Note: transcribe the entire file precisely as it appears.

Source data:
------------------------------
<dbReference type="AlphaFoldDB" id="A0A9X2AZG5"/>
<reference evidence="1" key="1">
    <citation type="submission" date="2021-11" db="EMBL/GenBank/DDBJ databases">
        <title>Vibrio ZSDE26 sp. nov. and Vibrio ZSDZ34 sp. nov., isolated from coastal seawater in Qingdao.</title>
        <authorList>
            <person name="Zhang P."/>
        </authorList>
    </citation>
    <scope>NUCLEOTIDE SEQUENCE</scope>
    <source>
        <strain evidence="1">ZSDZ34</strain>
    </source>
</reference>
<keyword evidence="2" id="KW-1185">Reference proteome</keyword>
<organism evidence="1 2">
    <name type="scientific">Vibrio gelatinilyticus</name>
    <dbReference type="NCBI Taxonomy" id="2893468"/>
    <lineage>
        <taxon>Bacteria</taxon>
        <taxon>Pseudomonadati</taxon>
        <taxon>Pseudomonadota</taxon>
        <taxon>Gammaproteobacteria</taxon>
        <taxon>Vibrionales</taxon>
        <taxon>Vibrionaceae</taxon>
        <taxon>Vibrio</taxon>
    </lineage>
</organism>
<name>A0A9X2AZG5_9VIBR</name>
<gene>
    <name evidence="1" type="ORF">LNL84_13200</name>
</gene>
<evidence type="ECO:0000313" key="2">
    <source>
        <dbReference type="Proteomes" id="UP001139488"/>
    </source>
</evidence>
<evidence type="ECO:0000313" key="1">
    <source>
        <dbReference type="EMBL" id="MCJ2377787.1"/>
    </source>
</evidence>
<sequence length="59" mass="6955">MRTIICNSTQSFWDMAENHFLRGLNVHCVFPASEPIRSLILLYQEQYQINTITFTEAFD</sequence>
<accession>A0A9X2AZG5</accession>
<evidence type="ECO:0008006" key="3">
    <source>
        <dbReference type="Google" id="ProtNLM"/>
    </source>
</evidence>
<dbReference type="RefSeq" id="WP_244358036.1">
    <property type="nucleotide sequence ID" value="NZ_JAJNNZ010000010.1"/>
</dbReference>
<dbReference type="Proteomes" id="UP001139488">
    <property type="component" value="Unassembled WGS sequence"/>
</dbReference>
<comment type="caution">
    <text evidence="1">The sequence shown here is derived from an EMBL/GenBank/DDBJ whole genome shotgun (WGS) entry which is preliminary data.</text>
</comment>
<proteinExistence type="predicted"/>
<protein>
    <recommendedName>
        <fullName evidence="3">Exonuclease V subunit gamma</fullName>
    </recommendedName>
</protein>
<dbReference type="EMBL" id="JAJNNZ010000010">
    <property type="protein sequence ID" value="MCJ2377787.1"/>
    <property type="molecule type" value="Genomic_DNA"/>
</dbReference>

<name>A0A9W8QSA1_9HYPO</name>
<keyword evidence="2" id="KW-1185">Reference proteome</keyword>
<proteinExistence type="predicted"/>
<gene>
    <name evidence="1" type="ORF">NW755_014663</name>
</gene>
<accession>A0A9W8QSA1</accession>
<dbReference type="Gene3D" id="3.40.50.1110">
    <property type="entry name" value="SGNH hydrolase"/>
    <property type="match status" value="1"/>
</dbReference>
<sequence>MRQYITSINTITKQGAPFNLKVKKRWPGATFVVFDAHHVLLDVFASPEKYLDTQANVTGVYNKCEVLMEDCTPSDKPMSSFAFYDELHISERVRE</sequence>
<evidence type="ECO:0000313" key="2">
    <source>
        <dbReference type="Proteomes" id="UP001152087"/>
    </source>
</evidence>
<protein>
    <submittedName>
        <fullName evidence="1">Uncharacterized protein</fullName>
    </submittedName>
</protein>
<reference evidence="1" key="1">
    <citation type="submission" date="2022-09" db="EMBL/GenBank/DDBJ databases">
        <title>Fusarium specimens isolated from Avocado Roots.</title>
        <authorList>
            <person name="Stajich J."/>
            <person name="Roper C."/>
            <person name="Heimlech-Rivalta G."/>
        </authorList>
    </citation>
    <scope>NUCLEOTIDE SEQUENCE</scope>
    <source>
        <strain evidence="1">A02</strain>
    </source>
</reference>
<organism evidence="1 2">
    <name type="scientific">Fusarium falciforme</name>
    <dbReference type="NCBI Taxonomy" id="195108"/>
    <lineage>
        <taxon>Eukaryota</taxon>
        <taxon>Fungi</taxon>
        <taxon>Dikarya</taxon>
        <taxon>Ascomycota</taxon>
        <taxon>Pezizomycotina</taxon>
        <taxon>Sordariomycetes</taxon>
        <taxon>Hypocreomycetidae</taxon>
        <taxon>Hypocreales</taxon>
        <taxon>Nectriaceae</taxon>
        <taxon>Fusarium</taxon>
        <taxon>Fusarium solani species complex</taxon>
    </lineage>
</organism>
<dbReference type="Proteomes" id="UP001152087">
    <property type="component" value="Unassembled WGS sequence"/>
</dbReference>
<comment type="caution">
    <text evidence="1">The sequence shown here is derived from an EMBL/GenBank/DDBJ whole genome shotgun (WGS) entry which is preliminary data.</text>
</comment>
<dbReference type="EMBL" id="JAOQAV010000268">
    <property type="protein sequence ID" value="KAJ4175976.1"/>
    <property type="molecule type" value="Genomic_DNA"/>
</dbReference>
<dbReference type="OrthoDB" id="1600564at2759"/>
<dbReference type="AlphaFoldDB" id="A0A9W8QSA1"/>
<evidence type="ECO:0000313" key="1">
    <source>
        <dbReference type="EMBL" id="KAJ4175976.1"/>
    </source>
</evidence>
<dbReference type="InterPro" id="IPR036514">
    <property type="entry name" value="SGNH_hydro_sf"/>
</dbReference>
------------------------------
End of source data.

<dbReference type="AlphaFoldDB" id="A0A9X2AZG5"/>
<reference evidence="1" key="1">
    <citation type="submission" date="2021-11" db="EMBL/GenBank/DDBJ databases">
        <title>Vibrio ZSDE26 sp. nov. and Vibrio ZSDZ34 sp. nov., isolated from coastal seawater in Qingdao.</title>
        <authorList>
            <person name="Zhang P."/>
        </authorList>
    </citation>
    <scope>NUCLEOTIDE SEQUENCE</scope>
    <source>
        <strain evidence="1">ZSDZ34</strain>
    </source>
</reference>
<keyword evidence="2" id="KW-1185">Reference proteome</keyword>
<organism evidence="1 2">
    <name type="scientific">Vibrio gelatinilyticus</name>
    <dbReference type="NCBI Taxonomy" id="2893468"/>
    <lineage>
        <taxon>Bacteria</taxon>
        <taxon>Pseudomonadati</taxon>
        <taxon>Pseudomonadota</taxon>
        <taxon>Gammaproteobacteria</taxon>
        <taxon>Vibrionales</taxon>
        <taxon>Vibrionaceae</taxon>
        <taxon>Vibrio</taxon>
    </lineage>
</organism>
<name>A0A9X2AZG5_9VIBR</name>
<gene>
    <name evidence="1" type="ORF">LNL84_13200</name>
</gene>
<evidence type="ECO:0000313" key="2">
    <source>
        <dbReference type="Proteomes" id="UP001139488"/>
    </source>
</evidence>
<evidence type="ECO:0000313" key="1">
    <source>
        <dbReference type="EMBL" id="MCJ2377787.1"/>
    </source>
</evidence>
<sequence length="59" mass="6955">MRTIICNSTQSFWDMAENHFLRGLNVHCVFPASEPIRSLILLYQEQYQINTITFTEAFD</sequence>
<accession>A0A9X2AZG5</accession>
<evidence type="ECO:0008006" key="3">
    <source>
        <dbReference type="Google" id="ProtNLM"/>
    </source>
</evidence>
<dbReference type="RefSeq" id="WP_244358036.1">
    <property type="nucleotide sequence ID" value="NZ_JAJNNZ010000010.1"/>
</dbReference>
<dbReference type="Proteomes" id="UP001139488">
    <property type="component" value="Unassembled WGS sequence"/>
</dbReference>
<comment type="caution">
    <text evidence="1">The sequence shown here is derived from an EMBL/GenBank/DDBJ whole genome shotgun (WGS) entry which is preliminary data.</text>
</comment>
<proteinExistence type="predicted"/>
<protein>
    <recommendedName>
        <fullName evidence="3">Exonuclease V subunit gamma</fullName>
    </recommendedName>
</protein>
<dbReference type="EMBL" id="JAJNNZ010000010">
    <property type="protein sequence ID" value="MCJ2377787.1"/>
    <property type="molecule type" value="Genomic_DNA"/>
</dbReference>

<name>A0A9W8QSA1_9HYPO</name>
<keyword evidence="2" id="KW-1185">Reference proteome</keyword>
<proteinExistence type="predicted"/>
<gene>
    <name evidence="1" type="ORF">NW755_014663</name>
</gene>
<accession>A0A9W8QSA1</accession>
<dbReference type="Gene3D" id="3.40.50.1110">
    <property type="entry name" value="SGNH hydrolase"/>
    <property type="match status" value="1"/>
</dbReference>
<sequence>MRQYITSINTITKQGAPFNLKVKKRWPGATFVVFDAHHVLLDVFASPEKYLDTQANVTGVYNKCEVLMEDCTPSDKPMSSFAFYDELHISERVRE</sequence>
<evidence type="ECO:0000313" key="2">
    <source>
        <dbReference type="Proteomes" id="UP001152087"/>
    </source>
</evidence>
<protein>
    <submittedName>
        <fullName evidence="1">Uncharacterized protein</fullName>
    </submittedName>
</protein>
<reference evidence="1" key="1">
    <citation type="submission" date="2022-09" db="EMBL/GenBank/DDBJ databases">
        <title>Fusarium specimens isolated from Avocado Roots.</title>
        <authorList>
            <person name="Stajich J."/>
            <person name="Roper C."/>
            <person name="Heimlech-Rivalta G."/>
        </authorList>
    </citation>
    <scope>NUCLEOTIDE SEQUENCE</scope>
    <source>
        <strain evidence="1">A02</strain>
    </source>
</reference>
<organism evidence="1 2">
    <name type="scientific">Fusarium falciforme</name>
    <dbReference type="NCBI Taxonomy" id="195108"/>
    <lineage>
        <taxon>Eukaryota</taxon>
        <taxon>Fungi</taxon>
        <taxon>Dikarya</taxon>
        <taxon>Ascomycota</taxon>
        <taxon>Pezizomycotina</taxon>
        <taxon>Sordariomycetes</taxon>
        <taxon>Hypocreomycetidae</taxon>
        <taxon>Hypocreales</taxon>
        <taxon>Nectriaceae</taxon>
        <taxon>Fusarium</taxon>
        <taxon>Fusarium solani species complex</taxon>
    </lineage>
</organism>
<dbReference type="Proteomes" id="UP001152087">
    <property type="component" value="Unassembled WGS sequence"/>
</dbReference>
<comment type="caution">
    <text evidence="1">The sequence shown here is derived from an EMBL/GenBank/DDBJ whole genome shotgun (WGS) entry which is preliminary data.</text>
</comment>
<dbReference type="EMBL" id="JAOQAV010000268">
    <property type="protein sequence ID" value="KAJ4175976.1"/>
    <property type="molecule type" value="Genomic_DNA"/>
</dbReference>
<dbReference type="OrthoDB" id="1600564at2759"/>
<dbReference type="AlphaFoldDB" id="A0A9W8QSA1"/>
<evidence type="ECO:0000313" key="1">
    <source>
        <dbReference type="EMBL" id="KAJ4175976.1"/>
    </source>
</evidence>
<dbReference type="InterPro" id="IPR036514">
    <property type="entry name" value="SGNH_hydro_sf"/>
</dbReference>